Former Kamloops Blazers’ head coach Guy Charron has taken over as commissioner for the tier 1 junior B Thompson Okanagan Junior Lacrosse League (TOJLL).
The league has never been short on fiery personalities and hot-button issues — and this year is no different.
Last October, the B.C. Lacrosse Association voted to dissolve the province’s intermediate A and B leagues and create a three-tier junior B system, with all leagues being composed of players ages 17 to 21. The decision passed by a vote of 63-6.
The BCLA directorate members who voted in favour of the move envisioned a system in which former intermediate A squads would become tier 1 teams, junior B teams from 2017 would become tier 2 squads and intermediate B outfits would become tier 3 teams.
Ontario runs a five-year junior program and the BCLA is aiming to build a similar system.
“It’s a long time coming and a great idea,” New West junior A president Walt Weaver told the Burnaby Now in October. “The junior B program will be a true feeder program for the junior A team and players have an opportunity to spend five years together, as they do in Ontario.”
The West Coast Junior Lacrosse League (WCJLL) and Pacific Northwest Lacrosse League (PNWLL) have hopped on board, but the third B.C. Junior B Lacrosse League, the TOJLL, is having none of it.
Governors of the Kamloops Venom, Vernon Tigers, Armstrong Shamrocks and South Okanagan Flames of Penticton declared the TOJLL a tier 1 league.
“They wanted to take all of our top players from all of the Interior and they would have had to play down on the Coast,” Venom governor Carol Pittman said. “The [Okanagan] Wild was fine as a two-year program. Our younger players would come back to us when they get older.”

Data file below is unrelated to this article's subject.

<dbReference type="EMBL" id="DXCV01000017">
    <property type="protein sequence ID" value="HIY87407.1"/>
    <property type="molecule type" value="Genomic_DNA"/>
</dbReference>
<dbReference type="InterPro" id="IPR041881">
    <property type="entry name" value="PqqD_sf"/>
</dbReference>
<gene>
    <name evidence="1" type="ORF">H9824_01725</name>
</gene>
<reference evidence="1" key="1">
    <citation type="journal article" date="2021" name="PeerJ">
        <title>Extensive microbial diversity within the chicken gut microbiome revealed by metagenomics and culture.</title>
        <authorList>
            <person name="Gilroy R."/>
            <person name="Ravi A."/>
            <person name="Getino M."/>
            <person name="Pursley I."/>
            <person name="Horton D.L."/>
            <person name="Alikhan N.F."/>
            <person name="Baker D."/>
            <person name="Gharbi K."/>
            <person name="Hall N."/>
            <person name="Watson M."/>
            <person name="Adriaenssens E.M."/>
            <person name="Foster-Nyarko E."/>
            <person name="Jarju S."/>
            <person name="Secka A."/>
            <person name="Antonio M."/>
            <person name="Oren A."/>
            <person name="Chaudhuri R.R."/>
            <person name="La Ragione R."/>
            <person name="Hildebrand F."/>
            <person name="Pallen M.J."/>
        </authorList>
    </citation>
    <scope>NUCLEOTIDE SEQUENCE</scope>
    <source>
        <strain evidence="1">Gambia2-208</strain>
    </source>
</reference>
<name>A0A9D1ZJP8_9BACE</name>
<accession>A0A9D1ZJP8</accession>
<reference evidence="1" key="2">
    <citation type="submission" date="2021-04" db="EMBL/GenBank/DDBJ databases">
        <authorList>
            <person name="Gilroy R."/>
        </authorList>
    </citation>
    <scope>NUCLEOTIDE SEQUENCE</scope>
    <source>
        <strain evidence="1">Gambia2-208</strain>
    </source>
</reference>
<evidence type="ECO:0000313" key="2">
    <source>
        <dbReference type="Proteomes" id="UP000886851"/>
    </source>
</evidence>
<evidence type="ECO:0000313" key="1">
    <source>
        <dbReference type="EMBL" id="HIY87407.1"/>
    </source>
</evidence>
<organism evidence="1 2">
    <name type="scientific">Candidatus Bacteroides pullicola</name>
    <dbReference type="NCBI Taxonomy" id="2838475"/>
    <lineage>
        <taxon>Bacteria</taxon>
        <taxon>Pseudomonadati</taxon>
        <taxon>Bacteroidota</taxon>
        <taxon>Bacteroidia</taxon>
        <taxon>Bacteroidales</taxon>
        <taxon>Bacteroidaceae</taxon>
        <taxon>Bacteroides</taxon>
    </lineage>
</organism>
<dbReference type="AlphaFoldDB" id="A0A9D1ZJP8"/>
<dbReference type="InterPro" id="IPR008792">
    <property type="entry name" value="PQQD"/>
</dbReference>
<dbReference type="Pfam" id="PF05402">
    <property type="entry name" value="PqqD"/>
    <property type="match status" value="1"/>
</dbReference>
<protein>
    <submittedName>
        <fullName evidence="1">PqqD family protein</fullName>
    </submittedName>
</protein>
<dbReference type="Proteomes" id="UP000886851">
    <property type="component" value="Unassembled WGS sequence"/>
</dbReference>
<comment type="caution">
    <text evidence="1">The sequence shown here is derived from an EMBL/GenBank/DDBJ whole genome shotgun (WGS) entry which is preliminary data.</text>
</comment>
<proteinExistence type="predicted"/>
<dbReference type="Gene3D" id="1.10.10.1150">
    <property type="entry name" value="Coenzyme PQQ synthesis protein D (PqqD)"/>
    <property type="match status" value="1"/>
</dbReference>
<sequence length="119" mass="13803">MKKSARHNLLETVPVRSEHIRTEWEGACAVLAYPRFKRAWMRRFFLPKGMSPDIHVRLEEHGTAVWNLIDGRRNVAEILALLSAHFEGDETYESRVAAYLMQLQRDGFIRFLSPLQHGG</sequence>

The Okanagan Wild were granted a 16- to 18-year-old B.C. Intermediate A Lacrosse League franchise last season and governor/general manager Martin Gardner was looking forward to jumping into the tier 1 junior B ranks this season.
He was forced to fold the team when the TOJLL declared tier 1.
“We needed co-operation from the junior Bs from last year and for them to become more of a development league, but they are not willing to do that,” Gardner said. “It was a battle we couldn’t win. We would need to call up tier 2 players to play at this level.
“The Wild is simply on hold. Hopefully, when their eyes open, we can come back. A lot of players are going to go play at the Lower Mainland again.”
Welcome to the party, Mr. Charron.
“At this point, I’m supporting our governors,” said Charron, who replaced former TOJLL commissioner Dan Wray.
“I felt I’ll support what you guys want, but I don’t know if we should be tier 1 or tier 2. For me, with no experience, I’ll support what our governors want, but it brought a conflict with BCLA.”
It is unclear if the TOJLL champion will advance to a provincial championship, as the league seems marooned in the Okanagan, operating at arm’s length from the WCJLL and PNWLL.
The TOJLL became a four-team league when the Kelowna Raiders announced they cannot find enough players to floor a competitive team in 2018.
“We’re hoping we can help Kelowna somehow,” Pittman said. “We really want Kelowna back. They have like double our population.”
In 2017, the Raiders were outscored 206-52, forfeited three games and finished 0-16.
“It was a tough loss to lose Kelowna, but you don’t want teams that are so inferior,” Charron said, noting he would like to see the Raiders return to the league in the future.
“You want a league to attract fans and be competitive.”